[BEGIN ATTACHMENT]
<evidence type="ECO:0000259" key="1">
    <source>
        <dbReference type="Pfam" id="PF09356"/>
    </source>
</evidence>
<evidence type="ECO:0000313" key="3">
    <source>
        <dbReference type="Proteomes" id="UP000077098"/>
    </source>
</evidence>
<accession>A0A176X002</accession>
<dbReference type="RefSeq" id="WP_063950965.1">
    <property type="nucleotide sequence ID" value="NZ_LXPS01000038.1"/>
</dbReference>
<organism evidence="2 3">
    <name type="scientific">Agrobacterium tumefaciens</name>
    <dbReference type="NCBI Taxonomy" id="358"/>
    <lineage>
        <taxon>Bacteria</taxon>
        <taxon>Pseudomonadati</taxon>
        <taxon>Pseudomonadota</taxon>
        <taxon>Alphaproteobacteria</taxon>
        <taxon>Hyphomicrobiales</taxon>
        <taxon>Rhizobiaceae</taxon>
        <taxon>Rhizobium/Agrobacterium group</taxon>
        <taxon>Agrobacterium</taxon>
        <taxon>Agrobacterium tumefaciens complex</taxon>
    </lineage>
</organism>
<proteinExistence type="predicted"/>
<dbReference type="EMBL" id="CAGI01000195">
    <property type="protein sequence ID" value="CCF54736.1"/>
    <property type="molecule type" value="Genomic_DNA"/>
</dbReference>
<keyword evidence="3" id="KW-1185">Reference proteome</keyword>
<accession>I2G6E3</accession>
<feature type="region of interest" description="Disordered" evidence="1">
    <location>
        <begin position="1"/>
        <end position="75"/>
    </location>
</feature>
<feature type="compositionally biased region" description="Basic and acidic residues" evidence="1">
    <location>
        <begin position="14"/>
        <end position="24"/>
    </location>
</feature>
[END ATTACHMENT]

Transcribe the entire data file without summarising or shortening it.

<evidence type="ECO:0000259" key="1">
    <source>
        <dbReference type="Pfam" id="PF09356"/>
    </source>
</evidence>
<evidence type="ECO:0000313" key="3">
    <source>
        <dbReference type="Proteomes" id="UP000077098"/>
    </source>
</evidence>
<accession>A0A176X002</accession>
<dbReference type="RefSeq" id="WP_063950965.1">
    <property type="nucleotide sequence ID" value="NZ_LXPS01000038.1"/>
</dbReference>
<organism evidence="2 3">
    <name type="scientific">Agrobacterium tumefaciens</name>
    <dbReference type="NCBI Taxonomy" id="358"/>
    <lineage>
        <taxon>Bacteria</taxon>
        <taxon>Pseudomonadati</taxon>
        <taxon>Pseudomonadota</taxon>
        <taxon>Alphaproteobacteria</taxon>
        <taxon>Hyphomicrobiales</taxon>
        <taxon>Rhizobiaceae</taxon>
        <taxon>Rhizobium/Agrobacterium group</taxon>
        <taxon>Agrobacterium</taxon>
        <taxon>Agrobacterium tumefaciens complex</taxon>
    </lineage>
</organism>
<proteinExistence type="predicted"/>
<dbReference type="EMBL" id="CAGI01000195">
    <property type="protein sequence ID" value="CCF54736.1"/>
    <property type="molecule type" value="Genomic_DNA"/>
</dbReference>
<keyword evidence="3" id="KW-1185">Reference proteome</keyword>
<accession>I2G6E3</accession>
<feature type="region of interest" description="Disordered" evidence="1">
    <location>
        <begin position="1"/>
        <end position="75"/>
    </location>
</feature>
<feature type="compositionally biased region" description="Basic and acidic residues" evidence="1">
    <location>
        <begin position="14"/>
        <end position="24"/>
    </location>
</feature>